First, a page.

The Electrical Contractor Network

ECN Electrical Forum
Discussion Forums for Electricians, Inspectors and Related Professionals

Books, Tools and Test Equipment for Electrical and Construction Trades

Register Now!

Register Now!

We want your input!

Featured:
   

2017 NEC and Related
2017 NEC
Now Available!

   
Recent Posts
Sprinklered equipment 26-008
by bigpapa
12/02/16 04:24 PM
On Delay Relay with Auto Reset
by Potseal
12/01/16 09:59 AM
Wow, that was close!
by jraef
11/28/16 07:06 PM
Earthquake in New Zeeland
by RODALCO
11/27/16 11:25 PM
Calling all Non-US members!! (Non-US only)
by Tjia1981
11/27/16 06:33 AM
New in the Gallery:
12.5A through 0.75mm˛ flex (just out of curiosity)
Shout Box

Top Posters (30 Days)
gfretwell 15
HotLine1 10
Trumpy 8
Texas_Ranger 8
sparkyinak 7
Who's Online
1 registered (sparkyinak), 237 Guests and 4 Spiders online.
Key: Admin, Global Mod, Mod
Topic Options
Rate This Topic
#170938 - 11/15/07 10:40 AM Belgium power sockets
LarryC Offline
Member

Registered: 07/05/04
Posts: 776
Loc: Winchester, NH, US
Folks,

A couple of questions.

What are the standard sockets used in Belgium? We are shipping some pieces of lab equipment over there, and I was asked, "What cords do we need to order?"

This equipment is composed of a chiller that draws about 9 or 10 A @ 230V, and separate group of equipment that combined draw is less than 10 A @ 230V.

Is there a stock blue circular power plug that supports two 10(?) Amp circuits?

Thanks,

Larry C

Top
Test Equipment:

Large Selection of Test Equipment For Electrical, HVAC, Test & Measurement
Large Selection of Test Equipment For Electrical, HVAC, Test & Measurement

#170949 - 11/15/07 02:56 PM Re: Belgium power sockets [Re: LarryC]
C-H Offline

Member

Registered: 09/17/02
Posts: 1508
Loc: Stockholm, Sweden
The standard is the round 16 A two pin plug with the ground pin in the socket. (Two pins on the plug and one in the socket).

I can only think of one blue circular power plug that supports two 2 x 10 amps: A 32 A CEE plug combined with two fuses in your equipment. Or supply two 16A cords with plugs...

Another solution is to check if all parts of the equipment need power at the same time. If not, maybe you can do with 16A.

Top
#170963 - 11/15/07 05:28 PM Re: Belgium power sockets [Re: C-H]
pauluk Offline
Member

Registered: 08/11/01
Posts: 7693
Loc: Norfolk, England
 Originally Posted By: C-H
The standard is the round 16 A two pin plug with the ground pin in the socket. (Two pins on the plug and one in the socket).


The ones which look like this:



And accept this plug (which also fits the German shucko socket with side earth contacts):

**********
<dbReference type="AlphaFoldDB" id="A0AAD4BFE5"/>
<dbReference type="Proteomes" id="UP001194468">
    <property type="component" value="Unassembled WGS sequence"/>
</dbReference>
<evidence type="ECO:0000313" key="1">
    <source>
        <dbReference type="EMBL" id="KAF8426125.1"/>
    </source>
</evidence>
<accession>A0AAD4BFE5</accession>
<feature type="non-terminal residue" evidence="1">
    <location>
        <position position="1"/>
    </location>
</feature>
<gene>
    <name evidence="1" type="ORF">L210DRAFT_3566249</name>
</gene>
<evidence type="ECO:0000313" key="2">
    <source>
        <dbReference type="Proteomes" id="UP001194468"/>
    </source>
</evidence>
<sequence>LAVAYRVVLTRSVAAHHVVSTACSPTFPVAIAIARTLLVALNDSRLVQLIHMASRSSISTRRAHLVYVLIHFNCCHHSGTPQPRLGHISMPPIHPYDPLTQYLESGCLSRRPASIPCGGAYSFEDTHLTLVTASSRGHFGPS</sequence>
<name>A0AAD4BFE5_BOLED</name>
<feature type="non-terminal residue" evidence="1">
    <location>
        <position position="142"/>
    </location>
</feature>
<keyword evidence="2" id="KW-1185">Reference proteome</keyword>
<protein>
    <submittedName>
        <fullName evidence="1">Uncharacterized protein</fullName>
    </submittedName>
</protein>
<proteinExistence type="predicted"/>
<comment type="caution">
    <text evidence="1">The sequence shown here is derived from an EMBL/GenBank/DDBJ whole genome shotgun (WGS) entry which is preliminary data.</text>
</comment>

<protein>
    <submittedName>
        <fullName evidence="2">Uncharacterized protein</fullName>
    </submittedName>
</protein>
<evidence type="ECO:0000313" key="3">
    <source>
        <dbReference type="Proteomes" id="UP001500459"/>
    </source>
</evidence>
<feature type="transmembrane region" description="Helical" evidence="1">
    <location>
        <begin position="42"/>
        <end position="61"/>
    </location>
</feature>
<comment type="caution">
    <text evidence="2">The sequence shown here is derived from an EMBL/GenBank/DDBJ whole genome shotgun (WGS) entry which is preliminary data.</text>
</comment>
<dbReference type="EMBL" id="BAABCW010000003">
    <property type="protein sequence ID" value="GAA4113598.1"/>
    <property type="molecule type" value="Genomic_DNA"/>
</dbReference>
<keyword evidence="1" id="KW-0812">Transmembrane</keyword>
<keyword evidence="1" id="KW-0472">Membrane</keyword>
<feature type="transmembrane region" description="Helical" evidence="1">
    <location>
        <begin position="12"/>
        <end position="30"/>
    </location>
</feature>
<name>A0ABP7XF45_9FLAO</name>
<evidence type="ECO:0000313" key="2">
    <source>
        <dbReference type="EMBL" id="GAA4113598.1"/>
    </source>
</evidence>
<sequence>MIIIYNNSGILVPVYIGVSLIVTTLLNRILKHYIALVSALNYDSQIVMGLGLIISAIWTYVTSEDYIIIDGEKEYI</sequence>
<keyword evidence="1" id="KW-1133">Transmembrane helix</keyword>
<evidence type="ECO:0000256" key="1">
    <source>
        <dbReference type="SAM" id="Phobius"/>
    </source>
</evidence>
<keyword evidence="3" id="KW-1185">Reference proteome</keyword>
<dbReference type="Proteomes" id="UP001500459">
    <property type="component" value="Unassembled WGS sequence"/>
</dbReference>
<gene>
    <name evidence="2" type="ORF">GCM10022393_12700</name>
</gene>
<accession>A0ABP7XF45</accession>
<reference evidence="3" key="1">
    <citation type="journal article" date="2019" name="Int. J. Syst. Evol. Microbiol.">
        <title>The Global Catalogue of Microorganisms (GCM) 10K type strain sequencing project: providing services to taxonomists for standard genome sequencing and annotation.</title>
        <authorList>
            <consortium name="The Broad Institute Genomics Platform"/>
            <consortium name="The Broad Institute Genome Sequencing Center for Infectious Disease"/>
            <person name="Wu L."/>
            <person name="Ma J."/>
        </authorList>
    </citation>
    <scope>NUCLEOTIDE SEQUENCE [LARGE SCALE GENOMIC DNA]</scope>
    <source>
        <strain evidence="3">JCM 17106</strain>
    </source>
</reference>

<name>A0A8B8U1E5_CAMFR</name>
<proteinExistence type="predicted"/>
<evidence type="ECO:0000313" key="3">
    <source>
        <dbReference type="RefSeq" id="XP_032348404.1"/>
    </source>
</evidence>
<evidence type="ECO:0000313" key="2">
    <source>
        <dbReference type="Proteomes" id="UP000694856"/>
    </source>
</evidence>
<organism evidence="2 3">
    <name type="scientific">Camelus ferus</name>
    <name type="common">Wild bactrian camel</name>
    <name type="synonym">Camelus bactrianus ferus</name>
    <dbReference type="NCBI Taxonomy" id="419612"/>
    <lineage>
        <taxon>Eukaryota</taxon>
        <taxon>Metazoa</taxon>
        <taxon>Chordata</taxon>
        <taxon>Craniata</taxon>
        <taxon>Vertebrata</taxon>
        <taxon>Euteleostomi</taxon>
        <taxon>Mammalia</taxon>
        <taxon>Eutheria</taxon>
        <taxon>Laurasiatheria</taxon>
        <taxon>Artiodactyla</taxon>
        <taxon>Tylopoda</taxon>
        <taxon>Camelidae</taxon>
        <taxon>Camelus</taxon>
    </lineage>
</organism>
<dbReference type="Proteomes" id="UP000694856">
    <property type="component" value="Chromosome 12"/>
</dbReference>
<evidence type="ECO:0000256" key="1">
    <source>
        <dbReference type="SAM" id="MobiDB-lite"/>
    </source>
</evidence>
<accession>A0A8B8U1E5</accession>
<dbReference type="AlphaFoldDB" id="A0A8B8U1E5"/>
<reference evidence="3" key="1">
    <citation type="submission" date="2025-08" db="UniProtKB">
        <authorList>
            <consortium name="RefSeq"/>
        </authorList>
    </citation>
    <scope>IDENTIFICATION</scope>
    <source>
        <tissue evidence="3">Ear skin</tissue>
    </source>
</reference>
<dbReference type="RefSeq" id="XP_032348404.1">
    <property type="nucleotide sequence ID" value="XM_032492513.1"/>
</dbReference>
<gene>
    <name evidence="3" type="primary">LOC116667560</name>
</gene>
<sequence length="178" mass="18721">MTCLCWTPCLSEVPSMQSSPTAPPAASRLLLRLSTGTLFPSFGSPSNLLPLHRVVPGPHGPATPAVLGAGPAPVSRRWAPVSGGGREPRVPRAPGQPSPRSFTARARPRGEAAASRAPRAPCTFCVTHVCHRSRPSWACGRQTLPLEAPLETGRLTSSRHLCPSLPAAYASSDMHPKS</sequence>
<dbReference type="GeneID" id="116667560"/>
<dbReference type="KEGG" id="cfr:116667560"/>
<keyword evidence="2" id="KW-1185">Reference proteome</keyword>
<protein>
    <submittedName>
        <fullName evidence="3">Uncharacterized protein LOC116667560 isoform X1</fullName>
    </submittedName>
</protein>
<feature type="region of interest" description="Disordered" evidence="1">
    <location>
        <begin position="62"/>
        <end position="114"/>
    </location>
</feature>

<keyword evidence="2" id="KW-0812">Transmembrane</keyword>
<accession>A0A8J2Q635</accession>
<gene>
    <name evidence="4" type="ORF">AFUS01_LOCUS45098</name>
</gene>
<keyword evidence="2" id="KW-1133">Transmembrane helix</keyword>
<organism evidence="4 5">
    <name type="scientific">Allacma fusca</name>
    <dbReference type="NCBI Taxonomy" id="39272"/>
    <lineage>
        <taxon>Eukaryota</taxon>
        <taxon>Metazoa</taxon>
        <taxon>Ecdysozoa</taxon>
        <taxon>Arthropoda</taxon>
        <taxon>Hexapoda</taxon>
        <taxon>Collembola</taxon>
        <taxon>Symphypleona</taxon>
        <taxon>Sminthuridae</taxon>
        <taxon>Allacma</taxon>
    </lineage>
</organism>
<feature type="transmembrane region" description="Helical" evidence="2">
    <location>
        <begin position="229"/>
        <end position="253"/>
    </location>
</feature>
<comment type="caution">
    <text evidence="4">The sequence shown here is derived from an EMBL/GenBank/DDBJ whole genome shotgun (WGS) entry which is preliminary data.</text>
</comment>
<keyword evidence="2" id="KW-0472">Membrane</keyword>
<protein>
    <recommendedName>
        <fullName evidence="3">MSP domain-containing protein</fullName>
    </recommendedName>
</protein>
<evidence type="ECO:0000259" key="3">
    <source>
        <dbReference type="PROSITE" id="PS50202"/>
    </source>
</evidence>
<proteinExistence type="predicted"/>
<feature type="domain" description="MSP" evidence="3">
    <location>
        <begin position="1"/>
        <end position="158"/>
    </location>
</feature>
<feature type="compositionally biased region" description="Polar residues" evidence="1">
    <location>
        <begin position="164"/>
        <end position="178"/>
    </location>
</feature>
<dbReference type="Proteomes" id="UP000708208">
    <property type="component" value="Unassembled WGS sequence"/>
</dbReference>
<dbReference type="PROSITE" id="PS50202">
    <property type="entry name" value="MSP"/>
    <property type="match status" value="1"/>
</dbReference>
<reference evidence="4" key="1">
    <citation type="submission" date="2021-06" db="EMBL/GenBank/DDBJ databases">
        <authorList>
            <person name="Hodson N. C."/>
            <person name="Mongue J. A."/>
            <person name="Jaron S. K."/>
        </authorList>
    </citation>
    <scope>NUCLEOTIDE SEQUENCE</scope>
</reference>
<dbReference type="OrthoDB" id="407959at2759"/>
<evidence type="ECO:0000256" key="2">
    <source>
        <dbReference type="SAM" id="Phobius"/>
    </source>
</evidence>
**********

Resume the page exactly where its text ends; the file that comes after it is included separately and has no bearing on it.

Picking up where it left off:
Top
#171020 - 11/17/07 05:09 AM Re: Belgium power sockets [Re: pauluk]
djk Offline
Member

Registered: 12/26/02
Posts: 1269
Loc: Ireland
I am not aware of any commonly available plug that would provide 2 X 10A single phase circuits.

However, 5 pin 3 phase sockets (400V) sockets are widely available (CEEform type sleeve and pin plugs are the legal requirement for these). It would not be acceptable to use one of these for 2 x single phase circuits as they could be mated with a real 3-phase outlet.

Given what you are describing, if this is a single machine, you really should provide appropriate circuit protection for the two groups of equipment within the device i.e. fusing / breakers and then provide a single appropriately rated CEEform (Blue sleeve and pin to European standards) connector for connection.

How would this equipment be connected in North America ?


Edited by djk (11/17/07 05:20 AM)

Top
#171026 - 11/17/07 10:58 AM Re: Belgium power sockets [Re: djk]
LarryC Offline
Member

Registered: 07/05/04
Posts: 776
Loc: Winchester, NH, US
 Quote:
How would this equipment be connected in North America ?


The customer would have to provide 2 separate circuits. One for the chiller and one for the rest of the equipment.

I was not involved in the selling or reviewing the installation of the system. I was just notified Thursday, "Oh by the way, we also have to provide an extension cord because this system will be installed on a cart."

I believe that the chiller manual states it draws 12A @ 230V and therefore it needs to be a dedicated circuit.

Larry C

Top
#171030 - 11/17/07 01:40 PM Re: Belgium power sockets [Re: LarryC]
djk Offline
Member

Registered: 12/26/02
Posts: 1269
Loc: Ireland
I would simply provide 2 X CEE 7/7 16A plugs and cords \:\)

Alternatively, a pair of IEC connectors might be acceptable?


Edited by djk (11/17/07 01:43 PM)

Top
#171031 - 11/17/07 01:43 PM Re: Belgium power sockets [Re: djk]
djk Offline
Member

Registered: 12/26/02
Posts: 1269
Loc: Ireland

Top
#171059 - 11/18/07 01:13 AM Re: Belgium power sockets [Re: djk]
Alan Belson Offline
Member

Registered: 03/23/05
Posts: 1801
Loc: Mayenne N. France
Does your client have a 230v/400v x 3 phase supply?

If so, you could provide a 3 phase + N plug and cord with your equipment and hardwire 2 x 230v + N circuits at your equipment panel [ with 2 x onboard 16A breakers? ].
Third phase is redundant.
_________________________
Wood work but can't!

Top
#171081 - 11/19/07 07:31 AM Re: Belgium power sockets [Re: Alan Belson]
Texas_Ranger Offline
Member

Registered: 12/17/01
Posts: 2343
Loc: Vienna, Austria
16A CEE would be enough in terms of overcurrent protection as long as the subsequent wiring is at least 1.5mm2 and the equipment itself is limiting the current. Basically: you can install a 5x1.5mm2 cord with 3ph plug and permanently wire 3 16A Belgian sockets on the cart, one of which is unused (or only use two phases). Or provide 2 10A IEC connectors and have the customer get two computer cords + regular extension cords.

Top



ECN Electrical Forums - sponsored by Electrical Contractor Network - Electrical and Code Related Discussion for Electrical Contractors, Electricians, Inspectors, Instructors, Engineers and other related Professionals